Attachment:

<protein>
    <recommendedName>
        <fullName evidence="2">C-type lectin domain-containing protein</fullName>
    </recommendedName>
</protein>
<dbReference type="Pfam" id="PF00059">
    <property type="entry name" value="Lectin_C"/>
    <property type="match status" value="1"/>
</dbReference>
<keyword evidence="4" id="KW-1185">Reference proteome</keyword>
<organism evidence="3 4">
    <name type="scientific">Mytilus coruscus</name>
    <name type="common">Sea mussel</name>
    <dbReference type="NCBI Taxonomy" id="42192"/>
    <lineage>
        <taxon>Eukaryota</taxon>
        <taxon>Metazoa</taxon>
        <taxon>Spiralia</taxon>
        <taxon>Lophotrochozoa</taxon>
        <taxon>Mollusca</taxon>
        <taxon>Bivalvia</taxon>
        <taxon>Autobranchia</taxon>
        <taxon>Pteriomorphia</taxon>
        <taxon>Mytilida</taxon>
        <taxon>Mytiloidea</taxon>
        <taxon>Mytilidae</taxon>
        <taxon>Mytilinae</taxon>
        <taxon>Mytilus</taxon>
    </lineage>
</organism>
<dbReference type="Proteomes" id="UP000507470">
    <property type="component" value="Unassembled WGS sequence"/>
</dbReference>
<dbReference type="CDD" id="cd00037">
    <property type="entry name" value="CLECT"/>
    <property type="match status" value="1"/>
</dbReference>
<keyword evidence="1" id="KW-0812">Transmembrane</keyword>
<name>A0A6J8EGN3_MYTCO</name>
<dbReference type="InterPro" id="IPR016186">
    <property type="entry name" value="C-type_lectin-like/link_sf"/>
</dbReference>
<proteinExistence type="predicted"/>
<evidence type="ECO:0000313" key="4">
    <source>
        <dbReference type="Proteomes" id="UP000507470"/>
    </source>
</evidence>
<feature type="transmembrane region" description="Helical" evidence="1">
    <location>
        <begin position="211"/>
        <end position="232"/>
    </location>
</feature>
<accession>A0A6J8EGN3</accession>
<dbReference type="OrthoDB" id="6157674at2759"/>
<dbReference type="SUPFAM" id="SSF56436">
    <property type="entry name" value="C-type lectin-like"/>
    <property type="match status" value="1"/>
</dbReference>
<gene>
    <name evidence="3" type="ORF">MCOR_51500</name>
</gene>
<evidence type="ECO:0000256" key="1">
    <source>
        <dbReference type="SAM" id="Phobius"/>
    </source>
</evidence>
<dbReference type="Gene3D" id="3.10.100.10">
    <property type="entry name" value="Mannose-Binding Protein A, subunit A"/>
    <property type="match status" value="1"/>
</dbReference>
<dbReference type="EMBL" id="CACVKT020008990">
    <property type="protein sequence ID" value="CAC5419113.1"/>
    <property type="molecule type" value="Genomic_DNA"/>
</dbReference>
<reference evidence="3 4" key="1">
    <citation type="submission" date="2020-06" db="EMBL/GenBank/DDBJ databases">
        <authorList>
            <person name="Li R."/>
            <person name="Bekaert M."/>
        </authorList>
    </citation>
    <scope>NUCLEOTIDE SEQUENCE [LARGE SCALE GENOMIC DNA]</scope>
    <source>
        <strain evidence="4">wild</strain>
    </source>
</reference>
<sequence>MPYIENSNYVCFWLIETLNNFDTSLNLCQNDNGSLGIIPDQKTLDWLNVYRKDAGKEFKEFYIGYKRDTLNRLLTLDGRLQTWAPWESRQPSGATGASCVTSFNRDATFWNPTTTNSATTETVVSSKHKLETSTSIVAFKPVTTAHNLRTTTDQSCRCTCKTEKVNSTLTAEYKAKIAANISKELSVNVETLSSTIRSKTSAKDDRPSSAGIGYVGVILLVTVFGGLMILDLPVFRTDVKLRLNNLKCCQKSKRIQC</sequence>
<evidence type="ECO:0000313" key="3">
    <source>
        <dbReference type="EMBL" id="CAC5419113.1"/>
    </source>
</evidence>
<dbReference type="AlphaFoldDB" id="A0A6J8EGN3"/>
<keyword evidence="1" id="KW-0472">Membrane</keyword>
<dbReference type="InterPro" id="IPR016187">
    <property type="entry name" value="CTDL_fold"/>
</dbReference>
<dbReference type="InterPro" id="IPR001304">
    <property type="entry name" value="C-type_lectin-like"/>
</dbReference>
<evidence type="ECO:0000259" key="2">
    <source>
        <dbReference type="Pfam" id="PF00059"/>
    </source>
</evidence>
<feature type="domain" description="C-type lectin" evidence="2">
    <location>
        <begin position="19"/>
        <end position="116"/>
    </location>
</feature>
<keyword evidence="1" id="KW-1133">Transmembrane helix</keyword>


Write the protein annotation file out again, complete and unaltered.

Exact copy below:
<protein>
    <recommendedName>
        <fullName evidence="2">C-type lectin domain-containing protein</fullName>
    </recommendedName>
</protein>
<dbReference type="Pfam" id="PF00059">
    <property type="entry name" value="Lectin_C"/>
    <property type="match status" value="1"/>
</dbReference>
<keyword evidence="4" id="KW-1185">Reference proteome</keyword>
<organism evidence="3 4">
    <name type="scientific">Mytilus coruscus</name>
    <name type="common">Sea mussel</name>
    <dbReference type="NCBI Taxonomy" id="42192"/>
    <lineage>
        <taxon>Eukaryota</taxon>
        <taxon>Metazoa</taxon>
        <taxon>Spiralia</taxon>
        <taxon>Lophotrochozoa</taxon>
        <taxon>Mollusca</taxon>
        <taxon>Bivalvia</taxon>
        <taxon>Autobranchia</taxon>
        <taxon>Pteriomorphia</taxon>
        <taxon>Mytilida</taxon>
        <taxon>Mytiloidea</taxon>
        <taxon>Mytilidae</taxon>
        <taxon>Mytilinae</taxon>
        <taxon>Mytilus</taxon>
    </lineage>
</organism>
<dbReference type="Proteomes" id="UP000507470">
    <property type="component" value="Unassembled WGS sequence"/>
</dbReference>
<dbReference type="CDD" id="cd00037">
    <property type="entry name" value="CLECT"/>
    <property type="match status" value="1"/>
</dbReference>
<keyword evidence="1" id="KW-0812">Transmembrane</keyword>
<name>A0A6J8EGN3_MYTCO</name>
<dbReference type="InterPro" id="IPR016186">
    <property type="entry name" value="C-type_lectin-like/link_sf"/>
</dbReference>
<proteinExistence type="predicted"/>
<evidence type="ECO:0000313" key="4">
    <source>
        <dbReference type="Proteomes" id="UP000507470"/>
    </source>
</evidence>
<feature type="transmembrane region" description="Helical" evidence="1">
    <location>
        <begin position="211"/>
        <end position="232"/>
    </location>
</feature>
<accession>A0A6J8EGN3</accession>
<dbReference type="OrthoDB" id="6157674at2759"/>
<dbReference type="SUPFAM" id="SSF56436">
    <property type="entry name" value="C-type lectin-like"/>
    <property type="match status" value="1"/>
</dbReference>
<gene>
    <name evidence="3" type="ORF">MCOR_51500</name>
</gene>
<evidence type="ECO:0000256" key="1">
    <source>
        <dbReference type="SAM" id="Phobius"/>
    </source>
</evidence>
<dbReference type="Gene3D" id="3.10.100.10">
    <property type="entry name" value="Mannose-Binding Protein A, subunit A"/>
    <property type="match status" value="1"/>
</dbReference>
<dbReference type="EMBL" id="CACVKT020008990">
    <property type="protein sequence ID" value="CAC5419113.1"/>
    <property type="molecule type" value="Genomic_DNA"/>
</dbReference>
<reference evidence="3 4" key="1">
    <citation type="submission" date="2020-06" db="EMBL/GenBank/DDBJ databases">
        <authorList>
            <person name="Li R."/>
            <person name="Bekaert M."/>
        </authorList>
    </citation>
    <scope>NUCLEOTIDE SEQUENCE [LARGE SCALE GENOMIC DNA]</scope>
    <source>
        <strain evidence="4">wild</strain>
    </source>
</reference>
<sequence>MPYIENSNYVCFWLIETLNNFDTSLNLCQNDNGSLGIIPDQKTLDWLNVYRKDAGKEFKEFYIGYKRDTLNRLLTLDGRLQTWAPWESRQPSGATGASCVTSFNRDATFWNPTTTNSATTETVVSSKHKLETSTSIVAFKPVTTAHNLRTTTDQSCRCTCKTEKVNSTLTAEYKAKIAANISKELSVNVETLSSTIRSKTSAKDDRPSSAGIGYVGVILLVTVFGGLMILDLPVFRTDVKLRLNNLKCCQKSKRIQC</sequence>
<evidence type="ECO:0000313" key="3">
    <source>
        <dbReference type="EMBL" id="CAC5419113.1"/>
    </source>
</evidence>
<dbReference type="AlphaFoldDB" id="A0A6J8EGN3"/>
<keyword evidence="1" id="KW-0472">Membrane</keyword>
<dbReference type="InterPro" id="IPR016187">
    <property type="entry name" value="CTDL_fold"/>
</dbReference>
<dbReference type="InterPro" id="IPR001304">
    <property type="entry name" value="C-type_lectin-like"/>
</dbReference>
<evidence type="ECO:0000259" key="2">
    <source>
        <dbReference type="Pfam" id="PF00059"/>
    </source>
</evidence>
<feature type="domain" description="C-type lectin" evidence="2">
    <location>
        <begin position="19"/>
        <end position="116"/>
    </location>
</feature>
<keyword evidence="1" id="KW-1133">Transmembrane helix</keyword>